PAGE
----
The players, most of whom were gathered at the Queen's Club in London for a tournament, were disappointed at the decision and angered by the reaction. They had been seeking to have the ban lifted, not to have the right or wrong of Pilic's case decided. The night of the court decision the ATP board met at the Westbury Hotel and voted 7-1 (two abstained) to go through with the boycott.
The next morning, Wednesday, Pilic packed his bags and tried to get through to Yugoslavian Airlines on the telephone. Each time he picked up the phone the Evening Standard or The Guardian would be on the other end firing questions. At last he made his reservation, checked out and headed for the airport in a taxi, a photographer on the jump seat shooting pictures of him all the way, a reporter on the other jump seat trying to turn the conversation to the boycott.
Sick of being in the limelight and fed up with being a "guinea piggie," Pilic seemed pleased to have the company but preferred to talk about his new restaurant in Split. He did say he would be ready to fly back if he were reinstated.
There were glimmers of hope at Queen's Club, too. In the pressroom and in the lounge upstairs where players and rackets lay scattered over the premises, the rumors buzzed. When ATP Treasurer Arthur Ashe came hurrying through and was asked, "What's up?" he answered, "A lot." Eldon Griffiths, Britain's Minister for Sport, had stepped in at week's end to try to save the situation and was talking with Kramer and Drysdale.
There was at least one precedent for a government official breaking in on a tennis dispute. In 1928 the USLTA banned Bill Tilden for "professionalism," i.e., writing a series of articles for a handsome fee. The U.S. was about to meet France in the Davis Cup Challenge Round, so France, fearful of a fiasco at the gate, appealed to the U.S. Ambassador, Myron Herrick, who in turn ordered the USLTA to forgive Tilden.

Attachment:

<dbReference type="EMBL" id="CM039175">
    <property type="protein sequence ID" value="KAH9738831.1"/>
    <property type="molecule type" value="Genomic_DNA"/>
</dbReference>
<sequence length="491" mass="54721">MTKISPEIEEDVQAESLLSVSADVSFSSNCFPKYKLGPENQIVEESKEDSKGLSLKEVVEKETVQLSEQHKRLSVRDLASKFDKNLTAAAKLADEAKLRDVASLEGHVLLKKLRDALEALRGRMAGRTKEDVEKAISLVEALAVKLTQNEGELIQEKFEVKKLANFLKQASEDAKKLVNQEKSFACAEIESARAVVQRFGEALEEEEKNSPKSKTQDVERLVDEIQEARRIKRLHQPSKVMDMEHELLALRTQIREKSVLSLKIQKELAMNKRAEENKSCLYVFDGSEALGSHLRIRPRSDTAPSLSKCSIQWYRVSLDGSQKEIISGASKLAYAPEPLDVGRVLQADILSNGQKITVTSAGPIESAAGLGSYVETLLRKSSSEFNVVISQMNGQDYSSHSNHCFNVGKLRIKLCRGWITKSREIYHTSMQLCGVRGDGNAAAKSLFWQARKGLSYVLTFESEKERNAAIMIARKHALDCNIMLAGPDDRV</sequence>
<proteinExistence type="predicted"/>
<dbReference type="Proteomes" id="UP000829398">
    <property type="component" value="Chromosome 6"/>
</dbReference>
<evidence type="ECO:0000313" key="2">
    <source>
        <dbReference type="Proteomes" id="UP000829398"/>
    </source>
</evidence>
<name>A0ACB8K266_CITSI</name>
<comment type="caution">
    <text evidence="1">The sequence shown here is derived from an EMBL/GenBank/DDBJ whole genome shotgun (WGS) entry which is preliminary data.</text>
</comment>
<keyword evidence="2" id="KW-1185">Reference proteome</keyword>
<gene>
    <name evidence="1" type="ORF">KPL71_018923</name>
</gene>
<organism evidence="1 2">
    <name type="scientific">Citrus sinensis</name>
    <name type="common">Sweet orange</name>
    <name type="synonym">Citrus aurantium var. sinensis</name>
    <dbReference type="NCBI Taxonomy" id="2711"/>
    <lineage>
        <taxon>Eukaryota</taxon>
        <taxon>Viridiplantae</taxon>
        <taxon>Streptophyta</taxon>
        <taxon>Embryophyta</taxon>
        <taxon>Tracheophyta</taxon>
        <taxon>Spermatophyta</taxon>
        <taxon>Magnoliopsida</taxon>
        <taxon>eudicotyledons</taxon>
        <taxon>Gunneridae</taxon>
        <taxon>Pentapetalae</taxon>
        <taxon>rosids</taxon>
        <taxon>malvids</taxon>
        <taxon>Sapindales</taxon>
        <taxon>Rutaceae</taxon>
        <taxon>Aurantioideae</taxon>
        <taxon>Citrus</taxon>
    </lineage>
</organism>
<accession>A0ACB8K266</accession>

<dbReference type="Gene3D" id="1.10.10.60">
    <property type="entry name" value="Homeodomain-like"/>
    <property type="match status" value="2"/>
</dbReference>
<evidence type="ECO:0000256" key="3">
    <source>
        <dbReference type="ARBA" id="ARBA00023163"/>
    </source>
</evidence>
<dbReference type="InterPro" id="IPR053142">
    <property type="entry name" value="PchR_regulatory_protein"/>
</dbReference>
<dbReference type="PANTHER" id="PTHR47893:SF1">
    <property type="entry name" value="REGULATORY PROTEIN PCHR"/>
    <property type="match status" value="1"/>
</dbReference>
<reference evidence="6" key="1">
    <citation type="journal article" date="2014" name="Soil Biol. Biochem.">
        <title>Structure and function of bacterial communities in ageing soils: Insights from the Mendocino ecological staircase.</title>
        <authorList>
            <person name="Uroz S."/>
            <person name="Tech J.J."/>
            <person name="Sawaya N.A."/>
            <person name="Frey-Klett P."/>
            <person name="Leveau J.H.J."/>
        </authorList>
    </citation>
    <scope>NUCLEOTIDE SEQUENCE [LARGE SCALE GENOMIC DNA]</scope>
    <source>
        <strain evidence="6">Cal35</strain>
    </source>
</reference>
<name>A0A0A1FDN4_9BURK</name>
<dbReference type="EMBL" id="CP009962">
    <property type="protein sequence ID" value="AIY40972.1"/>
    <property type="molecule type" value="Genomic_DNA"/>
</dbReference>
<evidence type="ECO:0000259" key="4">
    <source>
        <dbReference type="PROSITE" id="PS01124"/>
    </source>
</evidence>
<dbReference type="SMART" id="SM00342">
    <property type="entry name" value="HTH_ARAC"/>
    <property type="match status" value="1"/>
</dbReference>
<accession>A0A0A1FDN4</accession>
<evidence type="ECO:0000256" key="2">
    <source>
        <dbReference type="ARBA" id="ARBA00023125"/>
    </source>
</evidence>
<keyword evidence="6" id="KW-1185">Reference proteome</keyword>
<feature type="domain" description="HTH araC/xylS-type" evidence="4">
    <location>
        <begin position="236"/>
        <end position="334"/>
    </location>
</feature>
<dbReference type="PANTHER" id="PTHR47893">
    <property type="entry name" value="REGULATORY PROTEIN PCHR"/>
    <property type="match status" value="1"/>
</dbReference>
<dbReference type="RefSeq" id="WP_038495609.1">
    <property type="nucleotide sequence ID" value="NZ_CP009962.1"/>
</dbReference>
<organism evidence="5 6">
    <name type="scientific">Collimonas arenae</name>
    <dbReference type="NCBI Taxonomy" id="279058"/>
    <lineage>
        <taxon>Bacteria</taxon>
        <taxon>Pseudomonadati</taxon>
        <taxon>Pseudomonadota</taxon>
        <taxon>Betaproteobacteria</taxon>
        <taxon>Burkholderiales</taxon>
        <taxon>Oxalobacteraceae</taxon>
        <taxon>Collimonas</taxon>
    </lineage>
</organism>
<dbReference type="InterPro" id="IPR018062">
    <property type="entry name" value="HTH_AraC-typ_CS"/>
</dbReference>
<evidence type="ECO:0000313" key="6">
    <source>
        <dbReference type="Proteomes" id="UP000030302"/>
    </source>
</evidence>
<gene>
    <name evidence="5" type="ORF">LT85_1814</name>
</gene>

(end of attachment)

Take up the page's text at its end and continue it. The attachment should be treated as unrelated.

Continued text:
But Griffiths did not have as much clout as the old U.S. Ambassador to France and could do nothing to save the situation. Wimbledon Referee Mike Gibson finally gave up Friday morning and put out a new men's draw. No. 1 was Ilie Nastase of Rumania, an ATP member who said he had been ordered to play by his national association. No. 2: Jan Kodes of Czechoslovakia. No. 3, and the one resented most by ATP: Englishman Roger Taylor.
Taylor is an ATP member who happens to live in a lovely house by Wimbledon Common, so close to Centre Court that, when the wind is in the right quarter, he can hear from his front door the snip-snipping of the manicuring scissors. At first he said he would go along with the boycott but declined to sign a withdrawal form. His wife plainly wanted him to play, and the British Lawn Tennis Association sent him and countryman Mark Cox identical messages:
"As an Englishman you may feel that to an even greater extent than overseas players you are under an obligation to respect the decision of a British court."
Friday morning, not long before the deadline for the new draw, Taylor phoned Mike Gibson and said he was boycotting. Minutes later he rang back and said, "I'll play." Cox, however, stayed with the union.
"The ATP took the thing to the courts with the most honorable intentions but didn't abide by the decision," Taylor reasoned. "I consider myself an ATP member. Obviously, there is a bit of tension, to say the least. I would hope they'd give me the freedom of choice."